Following more than eight months of uncertainty, the Bangladesh Telecommunication Regulatory Commission (BTRC) has today renewed for 15 years the 2G mobile licences of GrameenPhone, Banglalink, Robi Axiata and CityCell. The move to resolve the stand-off over fees between the regulator and cellcos was prompted by a letter from the Ministry of Posts and Telecommunications (MoPT) to the BTRC asking it to issue the four concessions. As reported by local newspaper The Daily Star, the operators have been allowed to pay a secondary installment of their licence renewal fees within an extended deadline, without paying any late fees which had previously been demanded of them, whilst they must pay a third installment in December 2012. The validity of the licences – three GSM concessions plus CityCell’s CDMA permit – ran out on 10 November 2011, but the renewal process was delayed due to court cases stemming from disagreement over the level of fees set by the BTRC and the amount of applicable VAT. The fees charged for the four licences totalled BDT75.63 billion (USD91.3 million), plus VAT, with the individual operators charged as follows: GrameenPhone BDT32.41 billion, Banglalink BDT19.71 billion, Robi BDT19.00 billion and CityCell BDT4.50 billion. Having paid a first installment of 49% of fees in November, the second installment of 29% was due by 1 August, but the BTRC has extended the deadline to 31 August on recommendation from the MoPT. BTRC chairman Zia Ahmed told bdnews24.com yesterday that no formal agreement would be signed between BTRC and the operators for the licence renewal (contrary to previous intentions from the MoPT), so as to avoid any further legal complexities in the process.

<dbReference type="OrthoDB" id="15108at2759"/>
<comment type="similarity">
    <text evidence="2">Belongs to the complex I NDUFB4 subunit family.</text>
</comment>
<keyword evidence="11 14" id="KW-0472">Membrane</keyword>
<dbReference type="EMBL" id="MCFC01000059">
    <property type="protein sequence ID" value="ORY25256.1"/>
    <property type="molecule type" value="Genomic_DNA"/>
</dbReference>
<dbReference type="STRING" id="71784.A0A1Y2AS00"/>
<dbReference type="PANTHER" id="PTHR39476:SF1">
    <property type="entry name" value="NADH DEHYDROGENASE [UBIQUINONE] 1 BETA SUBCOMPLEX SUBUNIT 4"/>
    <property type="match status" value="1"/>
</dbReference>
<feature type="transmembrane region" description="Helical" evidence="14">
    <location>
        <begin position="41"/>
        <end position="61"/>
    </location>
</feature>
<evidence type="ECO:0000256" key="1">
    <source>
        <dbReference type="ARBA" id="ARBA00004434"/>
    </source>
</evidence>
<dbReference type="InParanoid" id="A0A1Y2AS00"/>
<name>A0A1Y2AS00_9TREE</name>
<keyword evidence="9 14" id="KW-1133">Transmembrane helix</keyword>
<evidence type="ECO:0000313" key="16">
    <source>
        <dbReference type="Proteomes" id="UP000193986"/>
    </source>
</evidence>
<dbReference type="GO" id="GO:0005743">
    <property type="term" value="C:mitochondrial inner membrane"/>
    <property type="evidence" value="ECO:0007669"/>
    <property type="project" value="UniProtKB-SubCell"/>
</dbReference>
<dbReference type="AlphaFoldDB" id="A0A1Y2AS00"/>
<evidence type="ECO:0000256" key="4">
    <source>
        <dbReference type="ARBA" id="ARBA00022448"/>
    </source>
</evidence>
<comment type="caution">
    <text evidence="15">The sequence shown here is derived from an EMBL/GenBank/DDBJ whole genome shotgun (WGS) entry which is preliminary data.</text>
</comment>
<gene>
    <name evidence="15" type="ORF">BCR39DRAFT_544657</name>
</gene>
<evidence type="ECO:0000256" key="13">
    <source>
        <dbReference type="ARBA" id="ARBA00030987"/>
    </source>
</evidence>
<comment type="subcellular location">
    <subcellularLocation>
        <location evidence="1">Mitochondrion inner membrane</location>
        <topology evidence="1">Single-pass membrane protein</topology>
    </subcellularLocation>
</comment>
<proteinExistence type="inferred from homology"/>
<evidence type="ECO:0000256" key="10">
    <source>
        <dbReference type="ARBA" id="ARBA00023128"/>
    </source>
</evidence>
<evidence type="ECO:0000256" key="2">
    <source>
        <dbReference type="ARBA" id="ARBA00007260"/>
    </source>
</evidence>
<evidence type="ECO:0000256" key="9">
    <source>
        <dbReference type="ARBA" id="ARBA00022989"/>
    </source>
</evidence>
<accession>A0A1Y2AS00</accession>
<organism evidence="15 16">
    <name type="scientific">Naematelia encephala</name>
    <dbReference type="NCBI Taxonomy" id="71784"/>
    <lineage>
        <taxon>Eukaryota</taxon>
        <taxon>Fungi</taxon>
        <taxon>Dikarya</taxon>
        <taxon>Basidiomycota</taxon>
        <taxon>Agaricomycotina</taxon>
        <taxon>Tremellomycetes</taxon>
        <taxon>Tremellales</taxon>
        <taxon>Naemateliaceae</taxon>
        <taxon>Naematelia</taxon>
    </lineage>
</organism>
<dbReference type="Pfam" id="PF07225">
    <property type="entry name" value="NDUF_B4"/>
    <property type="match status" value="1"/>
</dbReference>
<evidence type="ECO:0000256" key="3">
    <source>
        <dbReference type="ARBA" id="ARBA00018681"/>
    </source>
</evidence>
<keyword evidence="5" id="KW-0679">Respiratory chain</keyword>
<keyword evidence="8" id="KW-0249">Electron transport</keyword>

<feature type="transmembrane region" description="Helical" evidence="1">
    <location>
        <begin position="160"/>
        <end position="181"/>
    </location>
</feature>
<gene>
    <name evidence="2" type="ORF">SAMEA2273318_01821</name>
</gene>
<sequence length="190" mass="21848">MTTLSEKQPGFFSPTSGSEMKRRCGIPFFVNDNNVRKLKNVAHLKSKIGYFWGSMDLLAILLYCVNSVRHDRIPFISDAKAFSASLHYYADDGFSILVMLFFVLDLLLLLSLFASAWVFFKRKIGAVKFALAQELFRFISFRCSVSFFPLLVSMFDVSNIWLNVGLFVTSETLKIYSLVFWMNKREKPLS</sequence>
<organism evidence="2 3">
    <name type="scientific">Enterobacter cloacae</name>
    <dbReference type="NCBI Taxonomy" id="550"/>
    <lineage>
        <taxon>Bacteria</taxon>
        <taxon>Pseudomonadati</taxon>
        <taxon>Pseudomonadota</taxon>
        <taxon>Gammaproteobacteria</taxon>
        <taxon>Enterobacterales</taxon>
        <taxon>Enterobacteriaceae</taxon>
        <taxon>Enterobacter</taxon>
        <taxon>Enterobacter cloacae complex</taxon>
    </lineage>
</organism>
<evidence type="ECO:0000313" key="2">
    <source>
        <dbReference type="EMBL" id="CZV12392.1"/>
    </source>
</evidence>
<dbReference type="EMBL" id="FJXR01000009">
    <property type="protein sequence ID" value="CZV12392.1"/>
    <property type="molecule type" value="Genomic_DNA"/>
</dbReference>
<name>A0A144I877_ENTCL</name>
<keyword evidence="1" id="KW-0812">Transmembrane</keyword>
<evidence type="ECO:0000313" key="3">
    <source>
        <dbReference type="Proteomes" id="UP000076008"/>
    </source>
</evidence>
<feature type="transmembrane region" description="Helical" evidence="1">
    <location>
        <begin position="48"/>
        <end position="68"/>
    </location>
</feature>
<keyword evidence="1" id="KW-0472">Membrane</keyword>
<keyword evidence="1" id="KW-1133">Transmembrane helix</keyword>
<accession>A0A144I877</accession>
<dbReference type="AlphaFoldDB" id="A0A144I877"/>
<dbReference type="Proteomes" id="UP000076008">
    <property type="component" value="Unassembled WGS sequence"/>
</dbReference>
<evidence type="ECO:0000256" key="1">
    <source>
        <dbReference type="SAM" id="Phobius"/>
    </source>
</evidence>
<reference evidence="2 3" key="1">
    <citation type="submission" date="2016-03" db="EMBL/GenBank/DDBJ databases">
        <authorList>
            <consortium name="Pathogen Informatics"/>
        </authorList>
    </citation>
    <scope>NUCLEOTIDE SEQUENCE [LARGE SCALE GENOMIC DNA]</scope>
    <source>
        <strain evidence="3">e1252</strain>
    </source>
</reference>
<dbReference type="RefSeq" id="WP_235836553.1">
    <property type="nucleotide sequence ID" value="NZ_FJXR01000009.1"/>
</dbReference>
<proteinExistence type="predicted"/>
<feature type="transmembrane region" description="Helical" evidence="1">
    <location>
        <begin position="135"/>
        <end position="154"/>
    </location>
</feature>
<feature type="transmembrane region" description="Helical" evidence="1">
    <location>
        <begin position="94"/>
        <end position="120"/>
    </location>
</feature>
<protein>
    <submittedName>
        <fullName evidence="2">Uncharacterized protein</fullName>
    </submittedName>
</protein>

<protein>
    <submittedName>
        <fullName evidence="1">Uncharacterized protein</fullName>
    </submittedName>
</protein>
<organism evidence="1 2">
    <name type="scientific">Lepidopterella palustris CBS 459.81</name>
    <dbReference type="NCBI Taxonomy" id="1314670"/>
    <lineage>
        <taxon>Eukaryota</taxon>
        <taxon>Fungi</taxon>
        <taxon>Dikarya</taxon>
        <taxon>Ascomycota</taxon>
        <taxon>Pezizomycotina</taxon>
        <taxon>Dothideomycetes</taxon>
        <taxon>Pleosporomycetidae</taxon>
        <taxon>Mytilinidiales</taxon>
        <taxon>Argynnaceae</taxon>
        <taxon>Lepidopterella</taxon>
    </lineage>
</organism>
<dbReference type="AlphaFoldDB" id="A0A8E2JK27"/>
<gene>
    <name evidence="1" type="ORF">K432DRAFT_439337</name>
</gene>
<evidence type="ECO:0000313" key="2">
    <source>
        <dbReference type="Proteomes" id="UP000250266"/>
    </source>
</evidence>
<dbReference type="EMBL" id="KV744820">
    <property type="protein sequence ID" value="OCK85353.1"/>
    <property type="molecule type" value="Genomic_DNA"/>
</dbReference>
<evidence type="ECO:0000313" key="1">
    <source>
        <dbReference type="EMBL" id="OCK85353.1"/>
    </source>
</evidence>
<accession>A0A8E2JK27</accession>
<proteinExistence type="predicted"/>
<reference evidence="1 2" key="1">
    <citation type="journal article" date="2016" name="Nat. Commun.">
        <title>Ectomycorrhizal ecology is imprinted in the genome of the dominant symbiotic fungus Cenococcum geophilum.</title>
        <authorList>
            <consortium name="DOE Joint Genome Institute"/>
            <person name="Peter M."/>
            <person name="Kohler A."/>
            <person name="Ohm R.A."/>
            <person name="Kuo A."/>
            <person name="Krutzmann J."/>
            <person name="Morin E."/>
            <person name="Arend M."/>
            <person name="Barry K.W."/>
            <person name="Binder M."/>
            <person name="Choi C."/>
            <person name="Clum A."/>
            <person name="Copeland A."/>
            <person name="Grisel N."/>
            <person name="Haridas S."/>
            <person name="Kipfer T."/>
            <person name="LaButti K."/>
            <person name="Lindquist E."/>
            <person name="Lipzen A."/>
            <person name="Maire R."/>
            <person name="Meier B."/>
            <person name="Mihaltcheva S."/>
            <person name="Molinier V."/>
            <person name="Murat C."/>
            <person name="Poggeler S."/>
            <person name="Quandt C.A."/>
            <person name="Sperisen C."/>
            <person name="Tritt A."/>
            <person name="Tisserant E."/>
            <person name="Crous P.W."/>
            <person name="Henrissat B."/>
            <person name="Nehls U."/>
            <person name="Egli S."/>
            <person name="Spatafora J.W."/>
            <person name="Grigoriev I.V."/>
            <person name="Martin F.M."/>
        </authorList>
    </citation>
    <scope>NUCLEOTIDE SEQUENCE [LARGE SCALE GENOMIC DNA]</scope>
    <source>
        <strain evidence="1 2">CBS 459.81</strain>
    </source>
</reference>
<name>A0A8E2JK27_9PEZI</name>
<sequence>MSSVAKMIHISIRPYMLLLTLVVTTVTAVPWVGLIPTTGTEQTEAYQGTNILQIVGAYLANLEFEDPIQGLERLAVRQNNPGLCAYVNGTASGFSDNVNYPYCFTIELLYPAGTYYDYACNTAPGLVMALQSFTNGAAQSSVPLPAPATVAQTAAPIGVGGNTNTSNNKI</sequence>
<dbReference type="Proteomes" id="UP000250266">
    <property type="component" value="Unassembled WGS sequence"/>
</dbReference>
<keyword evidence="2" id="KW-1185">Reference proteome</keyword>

Meanwhile, the BTRC has demanded that all six mobile operators in the country, including the aforementioned quartet plus Airtel and Teletalk, must introduce call billing based on ten-second pulses by 15 August, to replace the common practice of per-minute billing. The directive is a repeat of a request the regulator made in May 2011, but according to a report by the country’s Financial Express newspaper, the operators have not yet implemented the ten-second pulse, and moreover, ‘industry insiders’ are quoted as saying that the directive is ‘not feasible’. The intention of the regulator is to help bring down off-net call costs, which remain high on average, in contrast to rock-bottom on-net call charges.